Pop Goes the Weasel

, Sarah Carlsruh, Leave a comment

Ask any two or three analysts what houses are really worth, and you’ll get at least that many answers.

“U.S. home prices fell 0.3 percent” from July to August, according to a Federal Housing Finance Agency October 22 News Release, which states that “For the 12 months ending in August, U.S. prices fell 3.6 percent.”

Also on October 22nd, the American Enterprise Institute (AEI) held part six of a six-month conference on “The Deflating Bubble,” with this section’s panelists attempting to maintain a positive tone in discussing “The Lessons of the Bubble and Crisis.”

Desmond Lachman, a Fellow who specializes in global macroeconomics at AEI, claimed that “housing and the economy are joined at the hip” since homes are a vital component of an individual’s wealth.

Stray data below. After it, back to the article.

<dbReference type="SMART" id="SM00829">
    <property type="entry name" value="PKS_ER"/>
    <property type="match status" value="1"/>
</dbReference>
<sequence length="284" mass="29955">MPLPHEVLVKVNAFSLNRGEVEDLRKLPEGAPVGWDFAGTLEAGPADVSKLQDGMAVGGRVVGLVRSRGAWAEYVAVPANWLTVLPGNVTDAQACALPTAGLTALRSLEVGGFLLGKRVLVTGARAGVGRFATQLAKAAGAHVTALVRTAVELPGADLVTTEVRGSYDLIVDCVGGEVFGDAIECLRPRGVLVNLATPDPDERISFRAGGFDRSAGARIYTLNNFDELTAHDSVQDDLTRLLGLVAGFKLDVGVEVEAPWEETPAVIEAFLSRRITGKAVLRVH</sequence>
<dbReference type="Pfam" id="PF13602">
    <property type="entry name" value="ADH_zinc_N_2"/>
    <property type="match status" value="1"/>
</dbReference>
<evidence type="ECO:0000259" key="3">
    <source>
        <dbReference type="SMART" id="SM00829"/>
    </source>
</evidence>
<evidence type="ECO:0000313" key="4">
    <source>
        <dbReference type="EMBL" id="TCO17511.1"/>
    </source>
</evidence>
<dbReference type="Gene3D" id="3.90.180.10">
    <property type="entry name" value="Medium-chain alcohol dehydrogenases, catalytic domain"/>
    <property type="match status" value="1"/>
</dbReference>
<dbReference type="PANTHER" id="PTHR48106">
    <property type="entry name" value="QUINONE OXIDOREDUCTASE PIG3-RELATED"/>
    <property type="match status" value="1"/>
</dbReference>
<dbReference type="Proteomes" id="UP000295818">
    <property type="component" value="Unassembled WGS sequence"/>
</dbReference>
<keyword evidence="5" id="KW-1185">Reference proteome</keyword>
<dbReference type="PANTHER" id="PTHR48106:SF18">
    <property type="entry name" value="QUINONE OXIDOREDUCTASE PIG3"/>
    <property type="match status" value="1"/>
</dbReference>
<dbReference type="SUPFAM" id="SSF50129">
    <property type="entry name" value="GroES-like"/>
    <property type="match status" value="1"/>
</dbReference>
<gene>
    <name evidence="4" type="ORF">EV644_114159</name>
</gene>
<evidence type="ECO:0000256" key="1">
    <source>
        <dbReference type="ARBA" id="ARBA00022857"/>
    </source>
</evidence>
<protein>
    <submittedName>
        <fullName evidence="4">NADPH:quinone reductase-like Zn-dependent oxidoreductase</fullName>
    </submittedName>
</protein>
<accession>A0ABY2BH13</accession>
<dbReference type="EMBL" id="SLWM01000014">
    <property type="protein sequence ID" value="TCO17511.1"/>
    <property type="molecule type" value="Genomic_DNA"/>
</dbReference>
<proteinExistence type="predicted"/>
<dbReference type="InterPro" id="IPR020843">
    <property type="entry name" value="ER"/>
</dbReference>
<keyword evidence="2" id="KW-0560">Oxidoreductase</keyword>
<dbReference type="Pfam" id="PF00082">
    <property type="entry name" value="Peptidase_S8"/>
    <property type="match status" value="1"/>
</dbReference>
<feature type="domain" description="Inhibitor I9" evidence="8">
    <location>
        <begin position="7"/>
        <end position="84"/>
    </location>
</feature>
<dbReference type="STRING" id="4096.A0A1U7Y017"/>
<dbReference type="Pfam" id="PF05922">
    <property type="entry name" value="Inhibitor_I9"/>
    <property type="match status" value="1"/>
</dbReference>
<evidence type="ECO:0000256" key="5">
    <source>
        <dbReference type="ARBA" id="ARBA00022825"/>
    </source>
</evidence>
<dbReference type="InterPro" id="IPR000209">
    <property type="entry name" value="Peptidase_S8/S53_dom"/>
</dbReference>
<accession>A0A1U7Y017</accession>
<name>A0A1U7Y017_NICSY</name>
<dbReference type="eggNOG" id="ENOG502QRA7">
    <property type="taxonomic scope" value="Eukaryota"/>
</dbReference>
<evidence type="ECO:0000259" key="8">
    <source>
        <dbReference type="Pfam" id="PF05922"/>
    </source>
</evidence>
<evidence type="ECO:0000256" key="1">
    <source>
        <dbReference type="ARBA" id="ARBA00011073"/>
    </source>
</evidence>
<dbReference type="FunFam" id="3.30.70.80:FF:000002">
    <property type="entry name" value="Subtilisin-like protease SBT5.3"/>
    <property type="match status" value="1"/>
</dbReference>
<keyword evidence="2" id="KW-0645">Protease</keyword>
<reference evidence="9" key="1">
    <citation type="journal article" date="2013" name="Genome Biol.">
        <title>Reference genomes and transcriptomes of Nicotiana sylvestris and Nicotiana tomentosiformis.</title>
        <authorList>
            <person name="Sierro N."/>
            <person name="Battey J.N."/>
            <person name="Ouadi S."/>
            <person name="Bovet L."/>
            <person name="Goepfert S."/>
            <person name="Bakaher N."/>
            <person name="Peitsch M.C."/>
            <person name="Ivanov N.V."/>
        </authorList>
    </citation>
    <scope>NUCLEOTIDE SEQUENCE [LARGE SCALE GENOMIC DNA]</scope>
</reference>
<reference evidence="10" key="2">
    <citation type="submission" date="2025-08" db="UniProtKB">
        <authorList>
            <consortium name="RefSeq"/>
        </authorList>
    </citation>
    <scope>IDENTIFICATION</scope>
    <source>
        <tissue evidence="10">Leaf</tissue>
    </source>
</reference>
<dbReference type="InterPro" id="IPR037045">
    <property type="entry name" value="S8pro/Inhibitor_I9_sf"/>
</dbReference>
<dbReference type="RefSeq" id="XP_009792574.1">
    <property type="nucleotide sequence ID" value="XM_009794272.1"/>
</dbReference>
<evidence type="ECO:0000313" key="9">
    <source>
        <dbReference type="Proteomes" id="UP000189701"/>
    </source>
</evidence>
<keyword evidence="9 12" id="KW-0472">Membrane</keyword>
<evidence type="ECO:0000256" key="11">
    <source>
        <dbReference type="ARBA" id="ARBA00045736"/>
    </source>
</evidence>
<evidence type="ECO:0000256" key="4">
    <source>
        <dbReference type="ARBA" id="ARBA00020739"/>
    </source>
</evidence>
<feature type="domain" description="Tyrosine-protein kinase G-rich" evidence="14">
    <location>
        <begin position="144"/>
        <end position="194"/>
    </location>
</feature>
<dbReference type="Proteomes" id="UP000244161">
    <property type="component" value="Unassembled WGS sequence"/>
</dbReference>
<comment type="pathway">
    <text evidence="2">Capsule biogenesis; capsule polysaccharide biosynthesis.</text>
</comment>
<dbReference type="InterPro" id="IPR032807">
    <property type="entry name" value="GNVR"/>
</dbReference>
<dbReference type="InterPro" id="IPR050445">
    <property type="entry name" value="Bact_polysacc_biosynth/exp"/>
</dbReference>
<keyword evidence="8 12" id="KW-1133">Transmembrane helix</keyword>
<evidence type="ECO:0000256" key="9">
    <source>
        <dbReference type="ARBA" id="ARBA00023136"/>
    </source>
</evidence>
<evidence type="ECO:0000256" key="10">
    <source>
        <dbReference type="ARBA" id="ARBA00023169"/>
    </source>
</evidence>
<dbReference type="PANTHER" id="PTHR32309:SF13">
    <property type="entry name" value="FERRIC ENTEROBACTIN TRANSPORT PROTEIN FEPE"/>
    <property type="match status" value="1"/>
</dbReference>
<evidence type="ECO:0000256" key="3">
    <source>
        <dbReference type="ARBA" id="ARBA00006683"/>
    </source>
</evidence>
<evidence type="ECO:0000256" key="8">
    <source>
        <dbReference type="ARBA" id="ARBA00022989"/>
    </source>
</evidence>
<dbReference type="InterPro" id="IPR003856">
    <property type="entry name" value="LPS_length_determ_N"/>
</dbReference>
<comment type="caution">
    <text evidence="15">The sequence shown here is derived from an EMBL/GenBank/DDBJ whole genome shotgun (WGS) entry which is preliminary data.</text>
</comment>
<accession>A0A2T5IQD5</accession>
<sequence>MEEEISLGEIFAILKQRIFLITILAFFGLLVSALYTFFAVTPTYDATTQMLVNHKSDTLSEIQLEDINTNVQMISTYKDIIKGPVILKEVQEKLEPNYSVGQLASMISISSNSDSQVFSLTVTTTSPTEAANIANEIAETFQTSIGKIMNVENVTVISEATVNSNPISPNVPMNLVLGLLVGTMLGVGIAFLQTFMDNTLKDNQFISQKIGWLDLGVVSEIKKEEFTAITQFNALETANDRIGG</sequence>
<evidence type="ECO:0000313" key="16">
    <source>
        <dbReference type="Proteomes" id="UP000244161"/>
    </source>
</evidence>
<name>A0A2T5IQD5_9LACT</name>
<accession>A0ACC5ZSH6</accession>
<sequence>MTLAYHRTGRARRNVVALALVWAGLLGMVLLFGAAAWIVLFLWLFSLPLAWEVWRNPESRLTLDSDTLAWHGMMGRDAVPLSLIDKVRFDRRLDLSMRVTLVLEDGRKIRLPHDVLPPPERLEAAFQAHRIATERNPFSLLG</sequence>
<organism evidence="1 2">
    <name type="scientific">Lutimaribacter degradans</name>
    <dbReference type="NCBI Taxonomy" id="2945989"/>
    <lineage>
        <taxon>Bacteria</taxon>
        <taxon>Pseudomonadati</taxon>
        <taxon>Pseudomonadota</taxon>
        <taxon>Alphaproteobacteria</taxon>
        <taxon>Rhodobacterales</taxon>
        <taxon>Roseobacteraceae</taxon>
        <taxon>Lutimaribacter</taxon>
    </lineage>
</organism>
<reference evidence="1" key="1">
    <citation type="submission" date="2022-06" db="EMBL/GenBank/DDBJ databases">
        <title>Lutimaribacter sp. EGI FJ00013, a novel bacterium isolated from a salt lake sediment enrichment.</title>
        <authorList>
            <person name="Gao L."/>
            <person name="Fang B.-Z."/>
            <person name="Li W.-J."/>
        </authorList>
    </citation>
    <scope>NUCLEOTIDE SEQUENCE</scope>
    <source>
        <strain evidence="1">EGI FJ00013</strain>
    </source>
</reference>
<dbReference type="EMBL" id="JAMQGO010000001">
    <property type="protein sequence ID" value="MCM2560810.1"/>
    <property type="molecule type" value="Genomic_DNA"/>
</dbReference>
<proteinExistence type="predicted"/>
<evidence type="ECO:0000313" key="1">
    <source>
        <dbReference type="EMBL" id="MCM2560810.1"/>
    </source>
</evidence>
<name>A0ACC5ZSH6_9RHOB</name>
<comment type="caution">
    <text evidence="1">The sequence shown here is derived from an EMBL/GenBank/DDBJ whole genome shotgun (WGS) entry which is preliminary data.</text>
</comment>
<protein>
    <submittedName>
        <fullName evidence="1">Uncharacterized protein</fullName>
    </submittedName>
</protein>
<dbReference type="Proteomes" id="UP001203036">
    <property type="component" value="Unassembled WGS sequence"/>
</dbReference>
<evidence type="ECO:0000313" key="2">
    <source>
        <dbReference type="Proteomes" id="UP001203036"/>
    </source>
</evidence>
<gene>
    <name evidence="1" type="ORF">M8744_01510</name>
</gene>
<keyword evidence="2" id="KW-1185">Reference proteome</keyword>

Thomas Zimmerman, a managing director at UBS Investment Bank, attempted to put a positive spin on the housing market crisis. He pointed out some positive signs in the real estate sector, such as the fact that home price indices have turned positive, affordability (which is comprised of home prices, interest rates, and income) is at an historic high, and existing-home sales have gone up.

Lachman’s slide show presentation, however, stated that “home prices will fall ten percent more,” explaining that housing vacancies and the foreclosure crisis will likely have a negative affect on home prices.

Zimmerman added a caveat to the fact that existing-home sales (economically more vital than new home sales) are on the rise, pointing to California as an indicator of a likely U.S. trend. In California in 2008, existing home sales bounced back quickly—“you do stimulate sales when you crash a market completely”—but those sales have recently abated. He warned that the rest of the country’s housing markets, where rising home sales mimicked California, will likely also soon mimic the state’s downward trend.

Some further problems Zimmerman foresaw included the reality of sharp, seasonal patterns in markets, which will likely cause a decline in home prices and affordability.